The Cornucopia Institute, through research and investigations on agricultural and food issues, provides needed information to family farmers, consumers and other stakeholders in the good food movement and to the media. We support economic justice for the family-scale farming community – partnered with consumers – backing ecologically produced local, organic and authentic food.
Foods with no artificial or synthetic ingredients could be considered natural, according to the FDA. However, it doesn’t address food production methods, such as the use of pesticides and irradiation, when the term is used on a product label.
Often, the word natural is little more than a marketing gimmick, said Mark Kastel, founder of The Cornucopia Institute, a family-farm advocacy organization based in Cornucopia. Read Full Article »
Critics call it “frankenfish,” but the Food and Drug Administration granted approval Thursday of the first genetically modified animal cleared for human consumption in the US. The engineered salmon could be available within a couple of years. (Nov. 19) Read Full Article »
CRESCENT CITY, Calif. — A decade ago, a couple running a dairy business in Northern California visited a Mennonite farm where the owner had used a flock of laying hens to teach his children business principles and instill values like responsibility and care for nature.
They returned home and bought 150 hens for their boys, Christian and Joseph. “My parents told us, you and Joseph are in charge of keeping these 150 birds alive,” recalled Christian Alexandre, who now heads the family’s egg business.
What started as a parental effort to instill solid values has become the mainstay of Alexandre Family EcoDairy Farms. Within five years, Christian and Joseph were tending 1,500 hens and had a deal in place to supply eggs to Whole Foods stores in Northern California. Christian remembers Walter Robb, co-chief executive of the grocery retailer, showing up at one of his football games.
The rusty red chickens foraging in the fields outnumber the cows 10 to 1 — and the roughly five million eggs they will produce this year command prices that make organic milk look cheap. “The egg business has kept the dairy going for several years,” Blake Alexandre, Christian’s father, said. Read Full Article »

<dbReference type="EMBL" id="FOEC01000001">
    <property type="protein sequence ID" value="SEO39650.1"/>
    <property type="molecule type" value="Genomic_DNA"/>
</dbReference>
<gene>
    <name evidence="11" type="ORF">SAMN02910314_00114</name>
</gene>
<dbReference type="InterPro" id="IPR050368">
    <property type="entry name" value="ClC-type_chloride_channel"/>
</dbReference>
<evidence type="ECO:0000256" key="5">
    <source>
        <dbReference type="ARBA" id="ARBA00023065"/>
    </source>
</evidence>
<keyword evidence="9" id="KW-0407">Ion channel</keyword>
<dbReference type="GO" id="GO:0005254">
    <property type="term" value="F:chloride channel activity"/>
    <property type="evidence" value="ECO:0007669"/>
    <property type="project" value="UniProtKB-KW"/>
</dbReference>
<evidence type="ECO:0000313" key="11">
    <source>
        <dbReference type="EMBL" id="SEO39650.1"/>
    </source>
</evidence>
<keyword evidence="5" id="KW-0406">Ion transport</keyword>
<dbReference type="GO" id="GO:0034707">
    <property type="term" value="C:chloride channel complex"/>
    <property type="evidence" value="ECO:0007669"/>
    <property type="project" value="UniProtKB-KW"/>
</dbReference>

Greg Jackmauh holds a Harvard degree in biology and owns a Vermont organic dairy farm. He’s a longtime member of The Cornucopia Institute.
My name is Gregory Jackmauh. I am a resident of Barnet, Vermont and live on an Organic pasture-based, intensive rotational grazing dairy farm that has been certified since 2003.
I graduated from Harvard College with an Honors degree in Biology and am a member of The Cornucopia Institute.
My premise is simple: The word “Organic” has a meaning that has existed long before the USDA began to consider the term.
In my 1924 edition of Webster’s New International Dictionary it says “organic” means “acting as an instrument of nature” and “forming a complex, self-determined, unity”. To me and to many others here today and watching from a distance this definition is quite easily understood. “ORGANIC” means a naturally occurring relationship between land, plant, micro-organism, and animal that is harmoniously in balance and self-sustaining.
Modern agricultural processes have gotten away from following an “organic” model throughout the decades and centuries, and there are those of us who passionately feel that returning to an “organic” approach to agriculture is a critical step to stabilizing our environment and our planet. Read Full Article »
One of the most prestigious prizes in sustainability, the Fuller Challenge, has been awarded to a commercial fisherman turned entrepreneur who once worked on factory trawlers pillaging the seas of fish. Following hurricanes Irene and Sandy, Bren Smith, founder of the ocean farming non-profit GreenWave, said he had a change of heart and began to search for a more sustainable form of fishing seafood.
“I had to adapt and reimagine how I was going to grow for this new era of climate change … what species do I pick, what technologies do I use,” he said.
Enjoy this clip from Marketplace of Bren Smith, interviewed by David Brancaccio, produced by Shana Daloria and Beidi Zhang: